Monday,  January 30, 2023  7:15 pm

Vacation-deprived Canadians prefer short-stays vs. long escapes, Expedia reports

Vacation-deprived Canadians prefer short-stays vs. long escapes, Expedia reports

Expedia has released the results of the 2018 Expedia Vacation Deprivation report, an annual study of vacation habits among employed adults in North America, South America, Europe and Asia-Pacific. 

The report revealed that over half of Canadians (55%) use their vacation days by incorporating some element of a 'quick trip' into their plans throughout the year, such as a long-weekend or a 1-2 day micro-break. This latest travel trend is a convenient and affordable solution to vacation deprivation, stepping away from the daily stressors and taking some much deserved 'you' time. On average, Canadian workers receive 17 vacation days and take 15 of them – leaving two days on the table.

In total for 2018, the expected result is 40.1 million unused vacation days.

Millennials are weekend warriors

With increasingly demanding commitments, almost two thirds (58%) of millennials are integrating short weekend trips into their schedules – the highest of any age group. Traveller behaviour supports this trend – data shows an increase in demand of more than 25 per cent for hotel bookings for one-night stays in Canada for 2017 versus 2016. And interestingly, travellers are booking these super short holidays last-minute, with more than half of micro-breaks being booked on less than six days before travel, and more than two in five are booked via a mobile device – indicating that at times Canadians are a spontaneous group.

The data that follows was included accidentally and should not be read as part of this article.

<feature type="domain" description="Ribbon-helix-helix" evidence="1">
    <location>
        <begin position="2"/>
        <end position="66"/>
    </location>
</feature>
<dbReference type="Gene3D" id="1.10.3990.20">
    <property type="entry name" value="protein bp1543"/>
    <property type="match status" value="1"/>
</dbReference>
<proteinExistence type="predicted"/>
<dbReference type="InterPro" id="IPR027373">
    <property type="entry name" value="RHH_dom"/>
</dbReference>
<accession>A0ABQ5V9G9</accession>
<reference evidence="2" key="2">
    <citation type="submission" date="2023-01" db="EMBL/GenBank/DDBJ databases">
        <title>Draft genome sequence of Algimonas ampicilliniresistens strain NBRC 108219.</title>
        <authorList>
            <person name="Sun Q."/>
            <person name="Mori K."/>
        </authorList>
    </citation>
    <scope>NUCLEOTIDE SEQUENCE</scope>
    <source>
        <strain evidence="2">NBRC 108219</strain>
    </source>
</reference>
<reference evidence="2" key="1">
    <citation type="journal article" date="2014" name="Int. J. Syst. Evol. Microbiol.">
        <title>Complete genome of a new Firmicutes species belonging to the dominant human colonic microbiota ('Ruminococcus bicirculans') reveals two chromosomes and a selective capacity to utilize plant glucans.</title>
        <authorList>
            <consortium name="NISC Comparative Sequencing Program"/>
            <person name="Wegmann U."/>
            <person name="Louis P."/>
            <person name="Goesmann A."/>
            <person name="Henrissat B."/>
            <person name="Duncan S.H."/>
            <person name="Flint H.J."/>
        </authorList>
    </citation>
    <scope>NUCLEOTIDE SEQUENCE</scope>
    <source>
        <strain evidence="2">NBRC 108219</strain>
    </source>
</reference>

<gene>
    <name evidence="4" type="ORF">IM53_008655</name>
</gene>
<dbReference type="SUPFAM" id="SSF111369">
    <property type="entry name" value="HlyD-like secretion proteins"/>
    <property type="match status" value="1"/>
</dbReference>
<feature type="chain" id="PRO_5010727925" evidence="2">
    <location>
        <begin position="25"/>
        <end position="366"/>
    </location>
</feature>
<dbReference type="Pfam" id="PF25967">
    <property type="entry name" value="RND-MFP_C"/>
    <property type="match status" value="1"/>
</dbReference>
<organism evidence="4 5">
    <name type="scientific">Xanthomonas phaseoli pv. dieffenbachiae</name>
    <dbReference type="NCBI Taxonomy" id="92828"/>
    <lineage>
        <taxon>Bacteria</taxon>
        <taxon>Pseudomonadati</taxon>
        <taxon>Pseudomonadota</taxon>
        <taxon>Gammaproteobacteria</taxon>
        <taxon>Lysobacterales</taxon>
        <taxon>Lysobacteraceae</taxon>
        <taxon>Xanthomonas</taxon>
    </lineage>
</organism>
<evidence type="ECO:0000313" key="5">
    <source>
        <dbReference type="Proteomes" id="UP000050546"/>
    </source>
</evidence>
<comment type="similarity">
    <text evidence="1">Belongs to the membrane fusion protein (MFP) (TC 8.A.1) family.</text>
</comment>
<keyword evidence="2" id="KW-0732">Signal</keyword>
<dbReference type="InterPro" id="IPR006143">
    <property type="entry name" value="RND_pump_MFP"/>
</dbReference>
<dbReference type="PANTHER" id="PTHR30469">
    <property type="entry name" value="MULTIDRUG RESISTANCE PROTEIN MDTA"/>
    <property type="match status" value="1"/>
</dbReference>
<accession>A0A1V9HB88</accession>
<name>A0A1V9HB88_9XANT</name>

Canadians need more vacation 

Vacation deprivation is on the rise both globally (58%) and at home, with more than half of Canadians feeling vacation deprived (54%); an increase from last year, demonstrating that challenges are still at hand. The study revealed:

  • In comparison to their US neighbours, Canadians are less vacation deprived overall, with 59 per cent of workers south of the border reporting feeling strained and deprived for time off.
  • Ontario is the most vacation deprived region within Canada with almost sixty per cent feeling this sentiment (57%); the Atlantic region reported being the least vacation deprived (44%) and, in fact was over ten per cent less than Ontario.
  • Quebec is no longer the most vacation deprived region, and actually the highest group to have taken a vacation in the past three months (72%). They also receive the most vacation days (19) amongst all Canadians.
  • Food and beverage workers ranked as the most vacation deprived industry in Canada, with seven out of ten individuals reporting this feeling –an increase of eight per cent compared to last year. In fact, the industry receives on average two less vacation days than Canadians overall, and in the end, only takes ten of them. The retail industry came second as most vacation deprived (68%), followed by real estate (57%).

Vacations: good for mental health

Canadians feel strongly that vacations are a key component in their mental well-being. Almost 90 per cent said that vacations give them a chance to hit the "reset button" on their stress and anxiety. The report revealed:

  • Over 80 per cent of Canadians said they regularly take vacations where the primary goal is their own mental wellness. This was of the greatest importance to Quebecers (84%).
  • Almost 90 per cent (87%) of Canadians return from a vacation feeling less anxious and worried, but instead more able to take on the next challenge.
  • On average, Canadians take two mental health days per year. Mental health days are a common occurrence around the world, with about half (54%) of workers globally having taken at least one last year.

Vacation: a Canadian's right

Though almost half of Canadians (45%) expressed having a hard time leaving work behind when taking a vacation, more than two thirds (65%) view vacation as their right

At the end of the day, guilt only plays a factor for 10 per cent of travellers when asking for time off. And that positive feeling associated with a vacation can set in immediately for some; almost a quarter of Canadians (23%) said they felt relaxed as soon as they boarded the plane or hit the road. And for another 44 per cent of respondents the feeling of relaxation sets in quickly after the first day or 2-3 days into the trip, demonstrating that it doesn't take long to unwind.